<p style="margin: 5pt 0pt;"><strong>January 21, 2010—</strong>This limestone feline is among some 600 <a id="jkum" title="cat" href="http://animals.nationalgeographic.com/animals/mammals/domestic-cat/">cat</a> statues from a newfound temple dedicated to the Egyptian cat goddess Bastet. The ancient temple was recently discovered under the streets of modern-day Alexandria, <a id="cqv_" title="Egypt" href="http://travel.nationalgeographic.com/travel/countries/egypt-guide/">Egypt</a>.</p><p style="margin: 5pt 0pt;">Egyptian archaeologists who found the temple say it was built by Queen Berenike II, wife of Greek King Ptolemy III, who ruled Egypt from 246 to 221 B.C.</p><p style="margin: 5pt 0pt;"><a id="f8in" title="Cats" href="http://animals.nationalgeographic.com/animals/mammals/domestic-cat/">Cats</a> were important house pets in ancient Egypt and were often depicted in private tombs. In some cases, <a id="keku" title="cats were mummified in the same way as humans" href="http://news.nationalgeographic.com/news/2004/09/0915_040915_petmummies.html">cats were mummified in the same way as humans</a> and buried at temples.</p><p style="margin: 5pt 0pt;">"This is one of the most important discoveries in Alexandria in the last hundred years," said Mohamed Abdel Maqsoud, head of antiquities of Lower Egypt for the <a id="ed.j" title="Supreme Council of Antiquities" href="http://www.sca.gov.eg/">Supreme Council of Antiquities</a> and lead archaeologist for the find. <em><br> </em></p><p style="margin: 5pt 0pt;"><em>—Andrew Bossone in Cairo</em></p>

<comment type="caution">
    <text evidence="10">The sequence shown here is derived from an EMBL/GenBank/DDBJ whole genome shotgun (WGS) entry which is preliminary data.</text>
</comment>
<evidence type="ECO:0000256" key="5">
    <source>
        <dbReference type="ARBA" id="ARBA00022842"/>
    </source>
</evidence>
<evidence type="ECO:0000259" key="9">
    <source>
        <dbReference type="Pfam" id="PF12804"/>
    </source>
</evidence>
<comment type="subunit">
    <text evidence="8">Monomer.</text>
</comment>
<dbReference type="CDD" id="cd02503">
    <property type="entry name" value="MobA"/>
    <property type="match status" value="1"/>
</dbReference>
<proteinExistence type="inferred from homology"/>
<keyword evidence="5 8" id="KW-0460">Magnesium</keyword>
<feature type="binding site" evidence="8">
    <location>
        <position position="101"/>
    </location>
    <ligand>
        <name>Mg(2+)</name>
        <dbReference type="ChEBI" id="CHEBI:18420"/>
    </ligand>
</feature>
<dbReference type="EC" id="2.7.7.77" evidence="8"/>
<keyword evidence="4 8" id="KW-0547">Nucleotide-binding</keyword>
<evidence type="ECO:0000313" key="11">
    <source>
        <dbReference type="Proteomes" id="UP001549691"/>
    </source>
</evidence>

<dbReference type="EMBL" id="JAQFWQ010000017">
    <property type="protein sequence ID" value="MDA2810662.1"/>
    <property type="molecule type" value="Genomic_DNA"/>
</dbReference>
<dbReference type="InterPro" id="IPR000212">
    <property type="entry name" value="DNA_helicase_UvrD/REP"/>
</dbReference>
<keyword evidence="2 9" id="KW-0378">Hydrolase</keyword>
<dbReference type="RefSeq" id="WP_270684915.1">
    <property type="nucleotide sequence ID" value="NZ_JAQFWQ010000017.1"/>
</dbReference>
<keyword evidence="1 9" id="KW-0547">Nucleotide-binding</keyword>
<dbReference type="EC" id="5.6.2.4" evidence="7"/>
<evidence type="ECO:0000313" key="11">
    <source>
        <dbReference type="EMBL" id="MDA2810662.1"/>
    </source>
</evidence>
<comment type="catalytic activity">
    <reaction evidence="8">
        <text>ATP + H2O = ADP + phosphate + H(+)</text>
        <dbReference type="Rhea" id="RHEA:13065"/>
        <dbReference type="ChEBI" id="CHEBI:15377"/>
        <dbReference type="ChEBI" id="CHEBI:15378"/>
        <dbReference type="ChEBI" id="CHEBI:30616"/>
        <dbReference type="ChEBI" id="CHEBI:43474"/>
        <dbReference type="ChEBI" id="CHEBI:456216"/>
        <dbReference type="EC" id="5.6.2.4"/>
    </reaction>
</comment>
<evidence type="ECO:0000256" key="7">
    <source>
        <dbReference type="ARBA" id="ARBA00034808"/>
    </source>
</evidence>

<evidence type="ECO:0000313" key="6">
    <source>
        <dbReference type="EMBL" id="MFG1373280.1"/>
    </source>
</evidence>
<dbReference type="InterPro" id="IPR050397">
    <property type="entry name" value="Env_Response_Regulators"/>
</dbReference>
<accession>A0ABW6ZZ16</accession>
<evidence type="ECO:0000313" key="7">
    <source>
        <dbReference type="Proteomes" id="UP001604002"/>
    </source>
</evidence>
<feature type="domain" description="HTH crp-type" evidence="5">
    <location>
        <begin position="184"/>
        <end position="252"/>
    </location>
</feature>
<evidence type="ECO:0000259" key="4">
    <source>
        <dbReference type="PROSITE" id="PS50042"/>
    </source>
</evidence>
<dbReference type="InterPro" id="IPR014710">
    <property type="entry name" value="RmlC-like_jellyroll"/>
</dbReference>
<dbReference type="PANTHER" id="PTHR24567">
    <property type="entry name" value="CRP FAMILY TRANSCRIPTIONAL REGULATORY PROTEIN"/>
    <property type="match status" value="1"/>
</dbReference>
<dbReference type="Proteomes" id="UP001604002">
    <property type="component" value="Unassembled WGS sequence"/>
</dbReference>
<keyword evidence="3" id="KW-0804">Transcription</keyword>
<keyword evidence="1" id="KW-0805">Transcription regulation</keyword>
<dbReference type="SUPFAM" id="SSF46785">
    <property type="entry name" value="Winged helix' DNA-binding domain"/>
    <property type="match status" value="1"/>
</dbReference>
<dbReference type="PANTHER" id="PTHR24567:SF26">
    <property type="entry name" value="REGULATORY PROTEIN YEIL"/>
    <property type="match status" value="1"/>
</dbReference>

Egyptian Limestone Cat Statue

January 21, 2010—This limestone feline is among some 600 cat statues from a newfound temple dedicated to the Egyptian cat goddess Bastet. The ancient temple was recently discovered under the streets of modern-day Alexandria, Egypt.

Egyptian archaeologists who found the temple say it was built by Queen Berenike II, wife of Greek King Ptolemy III, who ruled Egypt from 246 to 221 B.C.

Cats were important house pets in ancient Egypt and were often depicted in private tombs. In some cases, cats were mummified in the same way as humans and buried at temples.

"This is one of the most important discoveries in Alexandria in the last hundred years," said Mohamed Abdel Maqsoud, head of antiquities of Lower Egypt for the Supreme Council of Antiquities and lead archaeologist for the find.

—Andrew Bossone in Cairo

Photograph courtesy Egyptian Supreme Council of Antiquities

Photos: Queen's Cat Goddess Temple Found in Egypt

An ancient temple filled with about 600 cat statues was built for the goddess Bastet by Queen Berenike II, say archaeologists who found the ruins under modern-day Alexandria.

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